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Look Here for a Technology Upgrade

By Cameron Deml, Jeremy Riedel, and Andrew Simonsen

Students and professors can benefit from innovative technology in the classroom. This holds true at the University of Wisconsin-Eau Claire where clickers, project simulations, and software are integrated into our learning experience.

Clicker - The clicker is a remote control device that uses infrared or radio frequency technology to send responses from the students' personal device to the receiver located at the teaching station. They have been primarily used in physics and business classes that meet in large lecture halls, but the technology is gaining popularity campus-wide. "Students who normally do not pay attention are now required to respond to questions during lecture," according to Dawna Drum, coordinator of instructional technology in the College of Business. Each student can purchase or rent a clicker from the university.

Project Simulations - Students in Dr. Kristy Lauver's Management 449 class competed around the world using Glo-Bus software. Glo-Bus is business simulation software where students form teams and act as managers of a digital camera company. Students can log-on to check progress, research, and make decisions for the next year. Decisions are made on product design, marketing, assembly, finance, and labor and compensation.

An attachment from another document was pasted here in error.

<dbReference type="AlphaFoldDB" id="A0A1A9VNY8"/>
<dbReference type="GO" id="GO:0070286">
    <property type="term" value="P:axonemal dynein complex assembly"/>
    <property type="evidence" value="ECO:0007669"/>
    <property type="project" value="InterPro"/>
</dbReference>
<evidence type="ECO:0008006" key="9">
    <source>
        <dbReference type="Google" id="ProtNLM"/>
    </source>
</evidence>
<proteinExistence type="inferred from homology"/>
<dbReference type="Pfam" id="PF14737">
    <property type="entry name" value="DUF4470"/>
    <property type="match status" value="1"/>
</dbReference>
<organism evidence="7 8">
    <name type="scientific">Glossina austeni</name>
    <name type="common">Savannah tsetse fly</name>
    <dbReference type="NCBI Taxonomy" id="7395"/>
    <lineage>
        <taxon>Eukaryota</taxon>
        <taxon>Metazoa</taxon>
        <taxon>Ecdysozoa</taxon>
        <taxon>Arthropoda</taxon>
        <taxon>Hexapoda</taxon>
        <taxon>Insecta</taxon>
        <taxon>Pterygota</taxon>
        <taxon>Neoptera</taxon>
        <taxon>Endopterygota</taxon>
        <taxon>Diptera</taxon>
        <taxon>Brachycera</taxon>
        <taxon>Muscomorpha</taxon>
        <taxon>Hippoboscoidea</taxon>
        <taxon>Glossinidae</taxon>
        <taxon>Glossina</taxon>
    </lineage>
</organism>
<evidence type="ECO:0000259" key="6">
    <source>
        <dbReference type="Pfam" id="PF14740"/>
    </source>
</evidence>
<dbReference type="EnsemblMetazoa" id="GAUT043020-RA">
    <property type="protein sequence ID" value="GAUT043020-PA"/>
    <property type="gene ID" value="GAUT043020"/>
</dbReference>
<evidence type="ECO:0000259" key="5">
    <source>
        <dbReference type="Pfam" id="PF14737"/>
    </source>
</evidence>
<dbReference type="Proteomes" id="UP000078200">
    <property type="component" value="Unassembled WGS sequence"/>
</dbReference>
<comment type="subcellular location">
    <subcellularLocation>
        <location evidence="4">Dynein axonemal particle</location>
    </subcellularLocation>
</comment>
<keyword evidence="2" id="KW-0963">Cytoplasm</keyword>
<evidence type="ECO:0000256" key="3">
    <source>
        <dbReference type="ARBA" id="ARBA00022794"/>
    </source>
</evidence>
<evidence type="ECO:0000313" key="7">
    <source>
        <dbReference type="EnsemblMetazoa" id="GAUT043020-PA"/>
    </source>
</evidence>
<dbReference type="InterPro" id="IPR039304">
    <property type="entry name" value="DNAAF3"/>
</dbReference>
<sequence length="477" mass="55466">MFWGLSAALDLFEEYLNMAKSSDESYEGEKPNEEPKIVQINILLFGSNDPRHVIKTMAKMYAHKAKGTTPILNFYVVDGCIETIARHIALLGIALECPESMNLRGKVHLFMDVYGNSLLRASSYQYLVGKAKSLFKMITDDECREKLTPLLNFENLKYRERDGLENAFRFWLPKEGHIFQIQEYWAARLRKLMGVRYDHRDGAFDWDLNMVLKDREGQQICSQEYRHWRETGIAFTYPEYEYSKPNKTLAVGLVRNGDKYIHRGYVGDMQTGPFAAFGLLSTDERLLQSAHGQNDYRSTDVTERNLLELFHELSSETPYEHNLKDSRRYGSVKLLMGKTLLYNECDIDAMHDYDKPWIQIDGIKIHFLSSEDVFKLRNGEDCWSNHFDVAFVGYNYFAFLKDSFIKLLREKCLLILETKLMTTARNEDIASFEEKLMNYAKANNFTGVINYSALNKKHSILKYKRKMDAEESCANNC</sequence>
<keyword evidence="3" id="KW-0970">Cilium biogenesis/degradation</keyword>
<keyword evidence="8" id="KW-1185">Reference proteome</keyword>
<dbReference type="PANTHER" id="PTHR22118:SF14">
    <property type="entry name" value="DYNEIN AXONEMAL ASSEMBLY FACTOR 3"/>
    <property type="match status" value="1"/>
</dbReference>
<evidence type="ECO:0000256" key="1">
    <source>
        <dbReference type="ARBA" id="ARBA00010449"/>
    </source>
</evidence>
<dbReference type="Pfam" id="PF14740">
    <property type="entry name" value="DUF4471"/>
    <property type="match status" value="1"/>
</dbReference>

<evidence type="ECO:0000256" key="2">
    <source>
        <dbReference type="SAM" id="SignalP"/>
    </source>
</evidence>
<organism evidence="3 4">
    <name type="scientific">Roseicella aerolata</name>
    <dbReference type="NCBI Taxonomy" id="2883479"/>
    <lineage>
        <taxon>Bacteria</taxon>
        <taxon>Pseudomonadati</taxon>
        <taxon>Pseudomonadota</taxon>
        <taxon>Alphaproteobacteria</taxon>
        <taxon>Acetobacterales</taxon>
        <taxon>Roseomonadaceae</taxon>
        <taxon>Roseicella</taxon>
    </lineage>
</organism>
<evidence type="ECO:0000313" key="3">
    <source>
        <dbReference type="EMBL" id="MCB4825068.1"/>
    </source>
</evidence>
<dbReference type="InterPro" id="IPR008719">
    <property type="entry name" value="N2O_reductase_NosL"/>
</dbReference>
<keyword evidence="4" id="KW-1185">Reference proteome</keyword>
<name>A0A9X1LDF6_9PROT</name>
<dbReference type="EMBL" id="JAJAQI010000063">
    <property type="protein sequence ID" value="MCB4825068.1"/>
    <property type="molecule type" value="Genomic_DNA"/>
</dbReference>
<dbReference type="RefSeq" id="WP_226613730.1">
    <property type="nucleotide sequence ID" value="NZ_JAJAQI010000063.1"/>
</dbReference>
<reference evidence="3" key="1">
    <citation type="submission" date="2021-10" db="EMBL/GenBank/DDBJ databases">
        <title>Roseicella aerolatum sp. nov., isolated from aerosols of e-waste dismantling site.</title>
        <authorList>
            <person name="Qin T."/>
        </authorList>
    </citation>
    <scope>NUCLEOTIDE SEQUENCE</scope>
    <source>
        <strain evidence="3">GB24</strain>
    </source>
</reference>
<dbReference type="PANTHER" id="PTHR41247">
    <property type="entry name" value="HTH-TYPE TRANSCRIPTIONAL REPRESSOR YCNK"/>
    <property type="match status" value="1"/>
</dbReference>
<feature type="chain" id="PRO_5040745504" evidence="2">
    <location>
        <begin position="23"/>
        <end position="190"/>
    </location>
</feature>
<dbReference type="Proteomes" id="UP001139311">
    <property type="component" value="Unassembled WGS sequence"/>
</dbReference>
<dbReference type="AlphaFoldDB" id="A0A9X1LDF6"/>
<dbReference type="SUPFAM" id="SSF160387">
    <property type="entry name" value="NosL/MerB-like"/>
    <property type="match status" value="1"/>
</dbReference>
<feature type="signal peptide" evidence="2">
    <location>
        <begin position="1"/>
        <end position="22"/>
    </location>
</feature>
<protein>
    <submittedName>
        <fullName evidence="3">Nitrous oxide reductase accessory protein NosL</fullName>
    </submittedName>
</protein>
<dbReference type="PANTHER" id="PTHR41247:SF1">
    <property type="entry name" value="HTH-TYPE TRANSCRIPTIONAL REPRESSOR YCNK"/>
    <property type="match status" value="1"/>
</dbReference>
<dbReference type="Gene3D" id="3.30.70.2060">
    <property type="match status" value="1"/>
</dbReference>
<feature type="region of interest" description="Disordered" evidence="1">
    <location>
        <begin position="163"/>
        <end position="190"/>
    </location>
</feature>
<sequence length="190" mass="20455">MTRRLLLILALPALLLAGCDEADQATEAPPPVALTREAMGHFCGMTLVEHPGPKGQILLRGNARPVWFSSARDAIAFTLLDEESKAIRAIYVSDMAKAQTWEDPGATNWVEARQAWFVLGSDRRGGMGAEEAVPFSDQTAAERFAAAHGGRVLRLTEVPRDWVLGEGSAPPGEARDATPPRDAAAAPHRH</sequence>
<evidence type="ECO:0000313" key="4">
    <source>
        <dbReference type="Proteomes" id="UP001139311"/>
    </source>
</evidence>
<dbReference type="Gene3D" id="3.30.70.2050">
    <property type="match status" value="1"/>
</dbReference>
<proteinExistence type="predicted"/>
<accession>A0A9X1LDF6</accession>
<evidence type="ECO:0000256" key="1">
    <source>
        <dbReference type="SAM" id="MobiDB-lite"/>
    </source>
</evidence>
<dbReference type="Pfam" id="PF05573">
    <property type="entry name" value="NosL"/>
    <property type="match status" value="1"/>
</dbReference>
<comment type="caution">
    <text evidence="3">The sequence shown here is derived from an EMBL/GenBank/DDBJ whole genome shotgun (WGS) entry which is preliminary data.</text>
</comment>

The Glo-Bus simulation enables Management 449 students to have a wider scale of learning (integrating several disciplines such as accounting, human resources) while competing against other students worldwide.

"New technologies are created in response to a growing need for innovative ways to teach students within the classrooms," said Drum. Ideas for new technologies come from a variety of sources. Outside companies often bring in new ideas. For example, Cargill presented and paid for the Cargill Technology Center. Learning and Technology Services is also responsible for implementing new software and integrating technology into the campus network.

Innovative technology affects all of us, and at this pace, change is inevitable.


Cameron Deml, a senior marketing and business finance major from Eagan, MN. Jeremy Riedel, a senior management major from Granton, WI. Andrew Simonsen. They wrote this article for a BCOM 306 class project.

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